Breaking Away (1979)

Director: Peter Yates

Producer: Peter Yates (Fox)

Writer: Steve Tesich (screenplay)

Photography: Matthew F. Leonetti

Music: Felix Mendelssohn-Bartholdy, Friedrich von Flotow, Dennis Christopher, Dennis Quaid, Gioachino Rossini

Cast: Dennis Christopher, Dennis Quaid, Daniel Stern, Jackie Earle Haley, Barbara Barrie, Paul Dooley, Robyn Douglass, Hart Bochner, Amy Wright, Peter Maloney, John Ashton, Lisa Shure, Jennifer K. Mickel

Of all the AFI’s Top 10 Most Inspirational Films — from Rocky (1976) to It’s a Wonderful Life (1946) — Breaking Away is easily the least known. What a shame. Peter Yates’ uplifting, and surprisingly funny, underdog cycling story is one of the very best of its kind, moving beyond the realm of sports and touching on such powerful issues as class struggle, self worth, familial relationships and rebellion against the norm. Perhaps this is why Breaking Away remains one of the few sports movies ever to be nominated for Best Picture and to win Best Screenplay. Pop it in the DVD player right now, but don’t expect a typical sports film. Expect more.

Set in Bloomington, Indiana, the film introduces us to four teens who each hail from a working class family. Having just graduated from high school, they put off growing up by spending the summer days taking high dives off a rock quarry and wondering what perks, if any, come from turning 19. There’s Mike (Dennis Quaid), a former quarterback who always keeps a pack of smokes in his shirtsleeve; Moocher (Jackie Earle Haley), a bullied shrimp who’s gradually getting more serious with his girlfriend Nancy (Amy Wright); and Cyril (Daniel Stern in his debut film), a lanky kid who missed out on a basketball scholarship and now must put up with the put downs of his father.

These are the three best friends of the film’s main character, Dave Stoller (Dennis Christopher), a cycling fanatic who idolizes European cyclists so much that he’s become obsessed with all things Italian. He greets neighbors with an Italian accent. He blares Italian classical music from his room. He even shaves his legs. As a confused elderly neighbor says, “He was as normal as pumpkin pie, and now look at him. His poor parents.”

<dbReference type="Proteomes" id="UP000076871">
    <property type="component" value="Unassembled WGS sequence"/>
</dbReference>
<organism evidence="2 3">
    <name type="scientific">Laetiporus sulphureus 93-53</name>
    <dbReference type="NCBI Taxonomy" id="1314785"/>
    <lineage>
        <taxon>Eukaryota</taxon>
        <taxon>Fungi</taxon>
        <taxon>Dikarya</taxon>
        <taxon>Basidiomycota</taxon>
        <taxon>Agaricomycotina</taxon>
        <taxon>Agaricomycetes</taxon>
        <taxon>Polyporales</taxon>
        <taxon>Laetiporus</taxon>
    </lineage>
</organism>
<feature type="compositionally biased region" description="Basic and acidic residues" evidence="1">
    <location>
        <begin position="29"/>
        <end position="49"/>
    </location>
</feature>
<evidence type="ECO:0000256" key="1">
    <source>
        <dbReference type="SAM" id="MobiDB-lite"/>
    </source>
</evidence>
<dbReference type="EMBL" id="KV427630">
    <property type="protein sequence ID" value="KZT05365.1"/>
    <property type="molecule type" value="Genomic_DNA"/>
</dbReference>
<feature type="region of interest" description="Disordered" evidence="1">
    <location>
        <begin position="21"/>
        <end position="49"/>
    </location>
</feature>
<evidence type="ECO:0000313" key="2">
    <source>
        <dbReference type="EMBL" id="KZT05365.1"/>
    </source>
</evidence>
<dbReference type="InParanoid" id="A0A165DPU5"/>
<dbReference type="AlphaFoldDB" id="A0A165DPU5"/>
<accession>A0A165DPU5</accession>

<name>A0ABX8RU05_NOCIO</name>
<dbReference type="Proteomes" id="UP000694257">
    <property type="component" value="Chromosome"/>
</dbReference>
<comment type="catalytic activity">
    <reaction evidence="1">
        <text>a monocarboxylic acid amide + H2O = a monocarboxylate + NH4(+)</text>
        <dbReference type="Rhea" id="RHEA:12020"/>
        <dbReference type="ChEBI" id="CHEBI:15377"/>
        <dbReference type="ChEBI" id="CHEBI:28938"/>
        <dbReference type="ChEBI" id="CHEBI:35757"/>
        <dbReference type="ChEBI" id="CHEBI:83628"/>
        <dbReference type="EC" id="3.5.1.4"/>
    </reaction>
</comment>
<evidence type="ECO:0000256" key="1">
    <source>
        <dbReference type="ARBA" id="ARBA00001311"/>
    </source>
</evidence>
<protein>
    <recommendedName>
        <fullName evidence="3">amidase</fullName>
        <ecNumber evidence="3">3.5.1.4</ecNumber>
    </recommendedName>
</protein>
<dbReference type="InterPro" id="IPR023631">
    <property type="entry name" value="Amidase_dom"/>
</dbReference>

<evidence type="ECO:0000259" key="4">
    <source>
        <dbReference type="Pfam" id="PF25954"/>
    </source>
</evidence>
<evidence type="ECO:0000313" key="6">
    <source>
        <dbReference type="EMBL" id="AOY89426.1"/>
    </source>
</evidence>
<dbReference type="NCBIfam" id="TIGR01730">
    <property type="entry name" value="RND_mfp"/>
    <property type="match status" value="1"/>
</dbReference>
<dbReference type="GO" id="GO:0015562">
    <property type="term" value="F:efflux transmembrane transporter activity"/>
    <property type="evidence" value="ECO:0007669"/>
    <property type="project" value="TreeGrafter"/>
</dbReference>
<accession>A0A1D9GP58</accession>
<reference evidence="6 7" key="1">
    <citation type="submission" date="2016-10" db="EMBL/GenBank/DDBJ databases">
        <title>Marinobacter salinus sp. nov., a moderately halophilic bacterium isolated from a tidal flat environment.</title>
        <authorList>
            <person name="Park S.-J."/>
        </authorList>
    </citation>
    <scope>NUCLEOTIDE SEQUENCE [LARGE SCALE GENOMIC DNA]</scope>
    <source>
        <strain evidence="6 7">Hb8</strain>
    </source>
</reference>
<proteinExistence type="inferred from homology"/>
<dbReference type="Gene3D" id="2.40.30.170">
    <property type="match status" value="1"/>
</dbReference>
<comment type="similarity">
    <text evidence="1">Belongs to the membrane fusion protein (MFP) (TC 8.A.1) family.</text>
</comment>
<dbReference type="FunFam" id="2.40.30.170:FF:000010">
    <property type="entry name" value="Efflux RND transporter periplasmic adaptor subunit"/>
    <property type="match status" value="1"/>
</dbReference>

Indeed, Dave’s obsession begins taking a toll on his old fashioned parents, played by Paul Dooley (Curb Your Enthusiasm) and Barbara Barrie, who would return for an Emmy-nominated Breaking Away TV series. The biggest strain is clearly on the father, a used car salesman who can’t stand the idea of a son with tight biking shorts and shaved legs. He calls him “a weirdo kid” and says, “I die of shame everytime I see him.” Dooley is exceptional in an intolerant, easily annoyed, Archie Bunker kind of way, delivering some of the best ironic lines in the film: “I know ‘Iti’ food when I hear it. It’s all them “ini” foods — zucchini and linguini and fettucini. I want some American food damnit! I want French fries!”

Such shimmering dialogue shows why Steve Tesich’s script won an underdog Oscar against such phenomenal scripts as Kramer vs. Kramer (1979) and Apocalypse Now (1979). Yet Tesich’s biggest accomplishment is his ability to weave multiple thematic elements into one entirely original, unashamedly oddball story. The strained relationship between father and son is just one of many routes the script takes, from Dave’s unrest about whether to apply to college, to the group’s continued rivalry with the hot-shot jocks of Indiana University.

The latter of these devices is further enflamed when Dave, posing as a foreign exchange student, strikes up a relationship with sorority girl Katherine (Robyn Douglass), the girlfriend of head jock Rod (Hart Bochner, Die Hard). The rivalry ultimately leads to a climatic showdown at Indiana’s Little 500 bicycle race, but the dichotomy between the two groups — the college types and Dave’s friends — serves a much greater purpose, summed up in the guys’ unique team name — The Cutters.